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Hoffmann, R. A wiki for the life sciences where authorship matters. Nature Genetics (2008)

Laser myocardial revascularization.

A significant number of patients with ischemic heart disease are not candidates for coronary artery bypass or percutaneous transluminal angioplasty and do not respond to medical management. This group includes those who have diffuse coronary artery disease, those with poor ventricular function, and those who have had poor results from previous surgery. Developing a method to directly revascularize the myocardium by creating channels through the ventricular wall has challenged many investigators. Early methods, including needle acupuncture, were successful in the acute phase, but long-term patency could not be achieved. Closure of the channels was due to fibrosis and scarring. Experiments in our laboratory demonstrated that myocardial channels, made with the CO2 laser, remained patent up to five years. Histopathologic examination of the channels showed minimal damage to the surrounding cells in the acute phase. Studies at intervals of two months to two years showed patent endothelialized channels, with no evidence of fibrosis. Channels created in the myocardium protected the ventricle against an ischemic event when the left anterior descending branch of the coronary artery was ligated. Clinical experience with direct myocardial revascularization by CO2 laser indicates it may be a viable method of treating those patients with ischemic heart disease who are not candidates for other forms of management. The treatment and early postoperative follow-up in one patient are described.[1]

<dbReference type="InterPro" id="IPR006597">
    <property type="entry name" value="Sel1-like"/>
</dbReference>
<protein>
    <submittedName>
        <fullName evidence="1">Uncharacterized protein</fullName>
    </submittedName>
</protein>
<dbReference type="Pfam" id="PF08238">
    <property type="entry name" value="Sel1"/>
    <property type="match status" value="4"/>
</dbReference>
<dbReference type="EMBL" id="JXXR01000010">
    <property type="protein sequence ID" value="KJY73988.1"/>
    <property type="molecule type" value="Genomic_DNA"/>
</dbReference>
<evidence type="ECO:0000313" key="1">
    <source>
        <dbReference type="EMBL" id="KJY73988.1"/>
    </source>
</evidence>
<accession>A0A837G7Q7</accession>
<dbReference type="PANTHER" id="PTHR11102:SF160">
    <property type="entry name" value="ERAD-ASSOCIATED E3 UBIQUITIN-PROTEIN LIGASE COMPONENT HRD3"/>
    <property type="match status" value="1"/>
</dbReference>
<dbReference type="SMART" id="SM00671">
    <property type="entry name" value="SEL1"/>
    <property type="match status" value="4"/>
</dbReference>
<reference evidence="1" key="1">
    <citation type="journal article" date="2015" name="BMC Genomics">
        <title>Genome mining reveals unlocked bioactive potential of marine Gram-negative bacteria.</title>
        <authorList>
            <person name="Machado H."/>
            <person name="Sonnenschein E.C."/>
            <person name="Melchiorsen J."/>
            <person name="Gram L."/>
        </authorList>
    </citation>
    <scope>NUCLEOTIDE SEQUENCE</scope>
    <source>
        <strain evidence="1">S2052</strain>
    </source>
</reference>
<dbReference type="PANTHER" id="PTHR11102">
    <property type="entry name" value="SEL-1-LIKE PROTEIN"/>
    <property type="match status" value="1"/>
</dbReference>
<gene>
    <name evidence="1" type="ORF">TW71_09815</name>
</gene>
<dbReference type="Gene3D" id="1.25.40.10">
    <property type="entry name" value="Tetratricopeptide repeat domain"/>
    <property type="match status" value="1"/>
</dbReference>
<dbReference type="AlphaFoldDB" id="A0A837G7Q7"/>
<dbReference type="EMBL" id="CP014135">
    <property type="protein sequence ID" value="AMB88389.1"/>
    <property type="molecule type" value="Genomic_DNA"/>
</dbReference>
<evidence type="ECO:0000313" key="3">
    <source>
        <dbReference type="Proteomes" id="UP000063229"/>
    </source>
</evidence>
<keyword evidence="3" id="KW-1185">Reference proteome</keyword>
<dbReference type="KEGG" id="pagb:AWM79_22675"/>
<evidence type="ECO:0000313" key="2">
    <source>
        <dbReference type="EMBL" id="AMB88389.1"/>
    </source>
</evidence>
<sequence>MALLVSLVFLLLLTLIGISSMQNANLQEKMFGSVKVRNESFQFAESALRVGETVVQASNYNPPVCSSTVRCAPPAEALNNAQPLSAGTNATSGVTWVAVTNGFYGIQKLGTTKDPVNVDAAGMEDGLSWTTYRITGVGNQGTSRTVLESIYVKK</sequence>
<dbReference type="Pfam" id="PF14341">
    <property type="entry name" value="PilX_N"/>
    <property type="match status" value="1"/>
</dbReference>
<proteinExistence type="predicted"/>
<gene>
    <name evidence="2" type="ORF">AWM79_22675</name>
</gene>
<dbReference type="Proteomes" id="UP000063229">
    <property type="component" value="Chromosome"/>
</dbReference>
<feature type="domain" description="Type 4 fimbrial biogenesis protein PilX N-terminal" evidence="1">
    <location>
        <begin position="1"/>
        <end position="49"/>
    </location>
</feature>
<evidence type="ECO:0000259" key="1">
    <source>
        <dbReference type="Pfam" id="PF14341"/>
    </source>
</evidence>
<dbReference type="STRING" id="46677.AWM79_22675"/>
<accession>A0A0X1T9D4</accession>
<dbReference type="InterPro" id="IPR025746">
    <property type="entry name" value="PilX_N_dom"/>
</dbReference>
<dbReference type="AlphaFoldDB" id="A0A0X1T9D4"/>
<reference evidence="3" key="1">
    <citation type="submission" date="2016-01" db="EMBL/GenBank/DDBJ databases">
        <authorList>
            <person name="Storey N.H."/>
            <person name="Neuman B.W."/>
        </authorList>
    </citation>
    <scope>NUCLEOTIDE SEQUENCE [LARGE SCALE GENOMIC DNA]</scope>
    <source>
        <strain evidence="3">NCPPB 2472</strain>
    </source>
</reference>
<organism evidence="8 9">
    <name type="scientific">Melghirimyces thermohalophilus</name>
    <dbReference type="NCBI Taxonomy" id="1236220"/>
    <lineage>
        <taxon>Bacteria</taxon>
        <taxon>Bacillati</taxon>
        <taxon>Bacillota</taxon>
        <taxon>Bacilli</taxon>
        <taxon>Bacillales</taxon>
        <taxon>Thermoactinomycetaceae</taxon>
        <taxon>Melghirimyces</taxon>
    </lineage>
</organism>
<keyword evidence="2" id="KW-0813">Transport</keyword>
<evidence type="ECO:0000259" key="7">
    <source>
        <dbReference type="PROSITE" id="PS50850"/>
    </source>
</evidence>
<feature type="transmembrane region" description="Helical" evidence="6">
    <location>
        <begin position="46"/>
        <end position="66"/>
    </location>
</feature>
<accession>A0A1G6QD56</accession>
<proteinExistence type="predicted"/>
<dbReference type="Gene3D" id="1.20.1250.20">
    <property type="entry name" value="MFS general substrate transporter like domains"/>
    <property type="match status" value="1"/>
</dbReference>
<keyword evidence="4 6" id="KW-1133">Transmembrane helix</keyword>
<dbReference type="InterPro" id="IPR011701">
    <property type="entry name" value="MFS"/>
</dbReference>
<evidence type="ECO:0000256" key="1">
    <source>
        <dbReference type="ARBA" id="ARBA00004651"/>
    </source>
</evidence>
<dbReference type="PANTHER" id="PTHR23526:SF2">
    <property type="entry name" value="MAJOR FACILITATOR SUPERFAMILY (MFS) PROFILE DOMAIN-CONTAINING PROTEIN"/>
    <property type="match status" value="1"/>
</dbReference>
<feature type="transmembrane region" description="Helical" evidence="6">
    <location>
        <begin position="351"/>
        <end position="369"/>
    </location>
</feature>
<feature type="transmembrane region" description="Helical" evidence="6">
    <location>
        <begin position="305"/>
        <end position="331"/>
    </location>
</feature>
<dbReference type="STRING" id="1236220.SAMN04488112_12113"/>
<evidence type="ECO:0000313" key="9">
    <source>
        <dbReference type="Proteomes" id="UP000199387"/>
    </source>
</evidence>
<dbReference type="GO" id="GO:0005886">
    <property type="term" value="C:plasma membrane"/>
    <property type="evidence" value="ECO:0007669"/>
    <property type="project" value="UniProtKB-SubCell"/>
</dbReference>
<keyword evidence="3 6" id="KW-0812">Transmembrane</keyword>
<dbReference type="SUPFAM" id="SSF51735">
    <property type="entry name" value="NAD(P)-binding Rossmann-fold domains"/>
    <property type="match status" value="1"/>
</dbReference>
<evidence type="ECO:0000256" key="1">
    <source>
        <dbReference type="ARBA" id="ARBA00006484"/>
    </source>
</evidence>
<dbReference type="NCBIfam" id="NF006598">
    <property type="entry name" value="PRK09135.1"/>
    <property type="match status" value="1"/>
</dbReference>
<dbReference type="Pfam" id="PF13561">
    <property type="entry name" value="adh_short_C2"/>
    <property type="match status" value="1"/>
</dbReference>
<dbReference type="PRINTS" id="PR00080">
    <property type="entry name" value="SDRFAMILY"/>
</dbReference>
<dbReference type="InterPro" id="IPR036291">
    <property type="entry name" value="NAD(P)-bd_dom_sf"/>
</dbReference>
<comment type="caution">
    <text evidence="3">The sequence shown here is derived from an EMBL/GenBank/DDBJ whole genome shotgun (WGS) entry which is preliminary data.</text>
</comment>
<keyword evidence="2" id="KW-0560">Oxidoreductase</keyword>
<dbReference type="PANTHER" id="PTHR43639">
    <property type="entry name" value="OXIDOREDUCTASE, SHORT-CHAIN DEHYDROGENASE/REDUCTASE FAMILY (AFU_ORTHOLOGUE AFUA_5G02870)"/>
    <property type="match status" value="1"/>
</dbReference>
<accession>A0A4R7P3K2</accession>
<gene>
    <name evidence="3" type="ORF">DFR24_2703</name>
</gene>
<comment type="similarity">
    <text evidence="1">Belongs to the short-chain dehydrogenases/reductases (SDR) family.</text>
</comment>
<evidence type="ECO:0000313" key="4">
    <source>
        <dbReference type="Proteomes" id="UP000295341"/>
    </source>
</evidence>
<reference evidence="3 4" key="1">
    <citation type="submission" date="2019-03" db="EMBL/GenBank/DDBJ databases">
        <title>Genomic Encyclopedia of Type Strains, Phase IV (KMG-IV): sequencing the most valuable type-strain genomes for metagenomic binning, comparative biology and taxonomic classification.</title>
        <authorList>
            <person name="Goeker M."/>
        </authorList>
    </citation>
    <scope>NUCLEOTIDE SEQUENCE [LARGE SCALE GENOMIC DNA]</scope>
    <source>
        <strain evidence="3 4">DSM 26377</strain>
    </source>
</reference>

1. Laser myocardial revascularization. Mirhoseini, M., Cayton, M.M., Shelgikar, S., Fisher, J.C. Lasers in surgery and medicine. (1986) [Pubmed]
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